SAMUEL SLATER (1768-1835) became known as the “Father of the American Industrial Revolution” and the “Father of the American Factory System.” While popular in the United States, he was vilified by those in the United Kingdom who believed he stole technology and designs from British factories and capitalized on them after coming to America. He first operated a textile mill in partnership with his son-in-law William Almy and cousin Samuel Brown, which came to be known as Almy & Brown as seen in the document offered here. He split from the company in 1798 and opened his own mill, Samuel Slater & Company. He would eventually own 13 spinning mills throughout New England. Slatersville, Rhode, Island was one such town and named after him. At the end of his life, Slater was worth $1.3 million, equivalent to nearly $40 million in today’s money.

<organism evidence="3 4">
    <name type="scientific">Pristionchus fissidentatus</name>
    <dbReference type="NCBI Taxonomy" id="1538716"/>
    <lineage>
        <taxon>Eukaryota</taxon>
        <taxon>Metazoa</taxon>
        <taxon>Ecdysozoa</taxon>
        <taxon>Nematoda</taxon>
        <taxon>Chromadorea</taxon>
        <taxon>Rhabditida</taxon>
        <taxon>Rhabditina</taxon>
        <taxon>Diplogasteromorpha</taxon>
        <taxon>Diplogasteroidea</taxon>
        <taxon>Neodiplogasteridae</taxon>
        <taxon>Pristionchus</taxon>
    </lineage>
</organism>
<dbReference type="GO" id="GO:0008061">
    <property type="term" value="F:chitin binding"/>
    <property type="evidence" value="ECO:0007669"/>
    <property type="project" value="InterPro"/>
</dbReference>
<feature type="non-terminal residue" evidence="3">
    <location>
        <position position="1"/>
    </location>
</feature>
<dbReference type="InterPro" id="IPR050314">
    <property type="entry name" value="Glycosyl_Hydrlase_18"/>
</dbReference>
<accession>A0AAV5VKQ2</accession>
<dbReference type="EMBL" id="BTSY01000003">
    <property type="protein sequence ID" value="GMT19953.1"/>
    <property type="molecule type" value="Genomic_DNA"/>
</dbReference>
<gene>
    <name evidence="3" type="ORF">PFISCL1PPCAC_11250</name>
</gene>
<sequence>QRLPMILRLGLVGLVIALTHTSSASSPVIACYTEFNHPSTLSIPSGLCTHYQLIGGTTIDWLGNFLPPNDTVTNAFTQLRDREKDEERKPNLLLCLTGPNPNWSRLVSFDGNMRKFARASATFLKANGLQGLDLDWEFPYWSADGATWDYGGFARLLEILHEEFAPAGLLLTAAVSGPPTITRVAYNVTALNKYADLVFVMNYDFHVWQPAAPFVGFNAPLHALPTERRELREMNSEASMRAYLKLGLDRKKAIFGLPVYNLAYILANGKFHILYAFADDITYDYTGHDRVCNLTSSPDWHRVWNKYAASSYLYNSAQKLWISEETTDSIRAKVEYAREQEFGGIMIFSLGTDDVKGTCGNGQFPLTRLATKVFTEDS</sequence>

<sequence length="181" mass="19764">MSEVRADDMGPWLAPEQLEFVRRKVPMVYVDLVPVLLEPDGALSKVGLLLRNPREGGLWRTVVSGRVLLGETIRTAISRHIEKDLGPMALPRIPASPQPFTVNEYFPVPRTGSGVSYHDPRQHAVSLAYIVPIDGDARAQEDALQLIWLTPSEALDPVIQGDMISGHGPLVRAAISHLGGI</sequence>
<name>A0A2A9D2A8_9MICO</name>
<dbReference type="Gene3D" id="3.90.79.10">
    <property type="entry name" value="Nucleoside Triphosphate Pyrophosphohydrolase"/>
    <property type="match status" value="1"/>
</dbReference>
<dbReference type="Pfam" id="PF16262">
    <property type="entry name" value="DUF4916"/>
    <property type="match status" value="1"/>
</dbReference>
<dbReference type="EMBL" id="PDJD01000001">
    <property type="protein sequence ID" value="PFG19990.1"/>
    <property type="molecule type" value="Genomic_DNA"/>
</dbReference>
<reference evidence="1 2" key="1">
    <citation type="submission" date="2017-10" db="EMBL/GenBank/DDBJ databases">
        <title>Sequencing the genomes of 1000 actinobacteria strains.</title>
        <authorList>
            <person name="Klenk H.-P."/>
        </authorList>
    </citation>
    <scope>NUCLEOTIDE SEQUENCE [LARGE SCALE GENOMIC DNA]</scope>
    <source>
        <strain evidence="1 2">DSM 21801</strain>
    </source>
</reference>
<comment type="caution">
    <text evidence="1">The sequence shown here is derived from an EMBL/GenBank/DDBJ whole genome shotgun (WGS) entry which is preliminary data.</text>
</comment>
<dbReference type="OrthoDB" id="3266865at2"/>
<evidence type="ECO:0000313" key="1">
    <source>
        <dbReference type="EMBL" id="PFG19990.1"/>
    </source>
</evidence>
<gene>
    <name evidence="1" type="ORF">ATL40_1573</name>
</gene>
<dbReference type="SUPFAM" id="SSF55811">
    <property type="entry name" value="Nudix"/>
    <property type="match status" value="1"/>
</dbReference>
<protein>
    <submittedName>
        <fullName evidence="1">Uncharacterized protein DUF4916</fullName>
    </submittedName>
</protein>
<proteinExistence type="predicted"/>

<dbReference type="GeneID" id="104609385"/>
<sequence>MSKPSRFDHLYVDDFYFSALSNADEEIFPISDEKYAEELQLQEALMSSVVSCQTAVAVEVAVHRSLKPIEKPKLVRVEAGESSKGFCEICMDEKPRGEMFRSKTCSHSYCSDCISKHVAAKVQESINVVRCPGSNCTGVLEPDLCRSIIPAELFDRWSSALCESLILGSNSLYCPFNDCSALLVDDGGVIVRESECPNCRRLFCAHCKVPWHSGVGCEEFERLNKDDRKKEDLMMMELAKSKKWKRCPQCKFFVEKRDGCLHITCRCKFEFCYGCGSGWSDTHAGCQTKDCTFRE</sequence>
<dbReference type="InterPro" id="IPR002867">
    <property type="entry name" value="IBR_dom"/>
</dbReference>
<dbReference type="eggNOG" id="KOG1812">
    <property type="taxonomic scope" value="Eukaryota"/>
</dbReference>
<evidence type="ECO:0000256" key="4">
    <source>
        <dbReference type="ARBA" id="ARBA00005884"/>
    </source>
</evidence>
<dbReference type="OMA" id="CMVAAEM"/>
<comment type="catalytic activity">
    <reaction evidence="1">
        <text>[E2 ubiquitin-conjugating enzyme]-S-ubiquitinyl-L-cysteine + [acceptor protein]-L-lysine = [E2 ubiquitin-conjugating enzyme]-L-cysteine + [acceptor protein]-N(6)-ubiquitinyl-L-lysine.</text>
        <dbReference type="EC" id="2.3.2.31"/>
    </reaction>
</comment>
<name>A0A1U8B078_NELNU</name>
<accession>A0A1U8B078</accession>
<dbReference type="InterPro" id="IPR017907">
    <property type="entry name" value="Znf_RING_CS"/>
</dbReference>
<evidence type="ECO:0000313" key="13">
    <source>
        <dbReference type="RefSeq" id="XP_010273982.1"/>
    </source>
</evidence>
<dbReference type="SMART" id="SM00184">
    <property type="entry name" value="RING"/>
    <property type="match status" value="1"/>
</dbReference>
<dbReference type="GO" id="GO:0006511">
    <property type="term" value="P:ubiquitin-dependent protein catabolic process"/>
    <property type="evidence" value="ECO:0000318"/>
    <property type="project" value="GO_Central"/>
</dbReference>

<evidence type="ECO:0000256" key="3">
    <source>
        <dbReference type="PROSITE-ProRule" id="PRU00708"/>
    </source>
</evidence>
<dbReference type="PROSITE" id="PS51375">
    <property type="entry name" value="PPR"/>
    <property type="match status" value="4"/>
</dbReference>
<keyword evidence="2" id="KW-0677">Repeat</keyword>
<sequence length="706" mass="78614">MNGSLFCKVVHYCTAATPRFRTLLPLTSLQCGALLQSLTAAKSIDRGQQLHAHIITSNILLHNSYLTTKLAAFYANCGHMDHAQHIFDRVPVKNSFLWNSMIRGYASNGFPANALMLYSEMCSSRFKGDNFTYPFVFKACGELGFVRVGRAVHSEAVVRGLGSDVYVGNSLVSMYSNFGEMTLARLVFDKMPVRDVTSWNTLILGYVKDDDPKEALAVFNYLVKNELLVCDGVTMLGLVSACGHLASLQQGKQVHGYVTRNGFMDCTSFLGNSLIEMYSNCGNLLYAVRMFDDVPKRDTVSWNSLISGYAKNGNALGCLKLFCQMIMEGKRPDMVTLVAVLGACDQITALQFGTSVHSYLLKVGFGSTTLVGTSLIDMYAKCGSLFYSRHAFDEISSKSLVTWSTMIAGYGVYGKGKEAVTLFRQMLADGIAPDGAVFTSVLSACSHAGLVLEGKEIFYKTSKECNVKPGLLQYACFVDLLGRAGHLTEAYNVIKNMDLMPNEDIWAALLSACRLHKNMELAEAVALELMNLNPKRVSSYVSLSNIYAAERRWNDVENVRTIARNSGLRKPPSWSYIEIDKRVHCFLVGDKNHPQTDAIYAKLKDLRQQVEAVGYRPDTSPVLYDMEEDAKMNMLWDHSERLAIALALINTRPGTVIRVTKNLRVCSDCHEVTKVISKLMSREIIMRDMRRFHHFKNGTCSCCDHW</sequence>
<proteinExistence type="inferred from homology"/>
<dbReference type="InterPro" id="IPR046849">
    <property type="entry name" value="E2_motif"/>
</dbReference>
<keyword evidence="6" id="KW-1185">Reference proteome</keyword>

One page, 7 ¼ x 11 ½, North Providence, Rhode Island, August 12, 1799. Signed at the top right corner “S. Slater” and addressed to Messrs Almy & Brown. An order for 280 lbs of cotton yarn, sent via Oliver Carpenter. The document outlines the different varieties of yarn, such as 10 lbs Twist No. 8 ½”; 10 lbs 2 thd whit No. 7 ½; 20 lbs do whit 11; and 10lbs 3 thd do – 17, totaling the 280 lbs.
With two additional notes at the bottom. The first reads: “Please make Jonathan Hill Ltd as under/1799 July 9/5lbs Twist No. 6 ¼...18 lbs 3 thd 6 ½ priced at $18.97.” The second, dated August 7, 1799, reads, “Also James Burnham Ltd” for an order of 100 lbs of yarn, six varieties, sent by R. Gray.”
Docketing on verso. Mail folds with minor edge tears and chipping. There is a small area of tearing and paper loss at the center where the wax seal was opened reinforced with archival tape. Boldly signed by Slater.
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